For children with hearing loss, Serve and Return is particularly important. All babies need to hear the meaningful speech and language surrounding them so their brain can form the connections it needs to later learn to listen, talk and read.
Hearing loss can limit access to sound that little brains need to grow and make those connections. That’s why it’s urgent to follow up on a failed newborn hearing screening and get hearing devices to begin intervention as early as possible for a baby. Children with hearing loss need the opportunity to practice serve and return, and it’s important that the adults in the child’s life continue to engage in serve and return.
Here are a few simple tips to make sure you’re making the most of Serve and Return with your baby:
Make sure your baby can hear you.
Find out the status of your baby’s hearing. 97% of babies are given a newborn hearing screening before leaving the hospital, so check on your baby’s status. If there was a recommendation for follow-up, don’t lose any time before further testing.
When babies with hearing loss are diagnosed early and fit with the right hearing devices for their hearing loss, most have the same opportunity to interact through serve and return activities and grow their brain for listening and talking. The earlier your child is identified, amplified and receiving intervention services, the more opportunities your baby will have.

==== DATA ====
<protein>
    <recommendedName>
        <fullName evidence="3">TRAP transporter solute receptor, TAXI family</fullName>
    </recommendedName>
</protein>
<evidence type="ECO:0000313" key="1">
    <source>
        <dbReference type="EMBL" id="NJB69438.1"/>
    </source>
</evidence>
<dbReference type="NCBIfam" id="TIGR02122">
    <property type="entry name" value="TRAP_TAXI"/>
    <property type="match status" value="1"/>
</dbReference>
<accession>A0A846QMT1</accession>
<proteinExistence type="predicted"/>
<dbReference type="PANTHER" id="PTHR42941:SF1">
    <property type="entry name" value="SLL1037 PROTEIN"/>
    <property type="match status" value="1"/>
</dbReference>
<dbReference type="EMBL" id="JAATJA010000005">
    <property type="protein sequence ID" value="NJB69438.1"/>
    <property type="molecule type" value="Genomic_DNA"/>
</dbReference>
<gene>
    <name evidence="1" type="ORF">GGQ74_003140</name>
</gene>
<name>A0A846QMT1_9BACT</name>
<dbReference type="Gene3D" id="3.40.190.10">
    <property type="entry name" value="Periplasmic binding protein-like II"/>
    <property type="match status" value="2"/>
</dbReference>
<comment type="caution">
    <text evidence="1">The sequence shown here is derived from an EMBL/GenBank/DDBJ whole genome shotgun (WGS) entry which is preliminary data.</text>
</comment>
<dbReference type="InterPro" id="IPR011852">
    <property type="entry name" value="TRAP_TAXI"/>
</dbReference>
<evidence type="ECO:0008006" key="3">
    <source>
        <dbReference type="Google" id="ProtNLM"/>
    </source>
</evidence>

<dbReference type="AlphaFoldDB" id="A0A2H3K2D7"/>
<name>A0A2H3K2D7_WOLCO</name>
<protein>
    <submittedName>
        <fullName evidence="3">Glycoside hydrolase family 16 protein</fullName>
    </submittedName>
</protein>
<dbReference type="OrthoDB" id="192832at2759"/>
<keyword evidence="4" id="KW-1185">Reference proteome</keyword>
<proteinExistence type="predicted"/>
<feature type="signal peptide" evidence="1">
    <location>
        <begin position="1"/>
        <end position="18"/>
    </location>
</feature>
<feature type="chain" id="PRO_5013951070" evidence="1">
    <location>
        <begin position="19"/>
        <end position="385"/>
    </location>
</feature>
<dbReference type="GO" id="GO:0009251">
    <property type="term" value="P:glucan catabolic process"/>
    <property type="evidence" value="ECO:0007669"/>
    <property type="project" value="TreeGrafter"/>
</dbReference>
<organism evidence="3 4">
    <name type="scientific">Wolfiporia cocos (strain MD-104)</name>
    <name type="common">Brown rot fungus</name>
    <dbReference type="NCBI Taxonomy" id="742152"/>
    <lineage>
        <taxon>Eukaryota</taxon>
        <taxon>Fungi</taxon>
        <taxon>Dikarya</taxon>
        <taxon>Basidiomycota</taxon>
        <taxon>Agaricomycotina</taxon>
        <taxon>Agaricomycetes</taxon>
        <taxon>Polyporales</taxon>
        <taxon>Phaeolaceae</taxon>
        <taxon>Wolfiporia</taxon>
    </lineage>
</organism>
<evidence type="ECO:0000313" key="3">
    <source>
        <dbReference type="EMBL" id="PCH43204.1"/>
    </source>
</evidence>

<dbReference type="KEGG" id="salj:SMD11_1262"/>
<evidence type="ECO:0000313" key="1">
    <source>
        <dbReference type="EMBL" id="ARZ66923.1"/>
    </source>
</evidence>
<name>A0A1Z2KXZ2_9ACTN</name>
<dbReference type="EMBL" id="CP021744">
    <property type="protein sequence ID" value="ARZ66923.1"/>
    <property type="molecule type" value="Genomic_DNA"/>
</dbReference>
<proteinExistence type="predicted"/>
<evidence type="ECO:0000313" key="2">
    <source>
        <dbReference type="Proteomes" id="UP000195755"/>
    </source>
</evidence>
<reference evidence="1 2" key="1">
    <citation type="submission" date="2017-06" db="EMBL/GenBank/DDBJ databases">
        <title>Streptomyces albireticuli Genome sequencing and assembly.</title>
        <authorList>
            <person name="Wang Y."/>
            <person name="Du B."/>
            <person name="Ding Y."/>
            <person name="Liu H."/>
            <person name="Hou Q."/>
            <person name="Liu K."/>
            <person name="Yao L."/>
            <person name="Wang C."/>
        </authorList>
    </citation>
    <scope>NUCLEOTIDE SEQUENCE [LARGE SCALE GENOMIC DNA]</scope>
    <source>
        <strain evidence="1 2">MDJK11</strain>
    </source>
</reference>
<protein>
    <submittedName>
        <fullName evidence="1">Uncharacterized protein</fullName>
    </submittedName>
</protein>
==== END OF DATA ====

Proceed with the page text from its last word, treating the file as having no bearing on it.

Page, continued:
Seek a parent-professional partnership.
As a parent, you are your child’s first and most important teacher — which can be a little daunting in the early weeks, months and years of a child’s life. All parents live on a learning curve. Fortunately, there are Listening and Spoken Language professionals to help you. They can not only help you with Serve and Return strategies, but teach you when to use them, and which ones are specific to the needs of your child.
Make sure to keep the volley going!
Listening and Spoken Language strategies provide support for you and your child to be successful serving and returning. They are proven techniques to keep the serve and return going. The more these strategies are used, the better the LSL outcomes.
This month the Hearing First team is headed to San Diego for the 15th annual Early Hearing Detection and Intervention (EHDI) Meeting, where we’ll be doing a workshop exploring LSL strategies for Serve and Return.
This gathering is collaboratively organized by our mission partner, the National Center for Hearing Assessment and Management (NCHAM), and will be a great opportunity for those in the Listening and Spoken Language community to connect and learn more to impact the LSL outcomes for children who are deaf or hard of hearing. If you not able to join us at EHDI, connect and follow our live tweets on Twitter using hashtag #EHDI2016 and #LSLTalk.
We thought you might be curious which LSL strategies keep the serve and return going in all of your interactions.
Download our LSL Strategies to Support Serve and Return handout and try a few with your baby or share them with your interventionist and take turns together.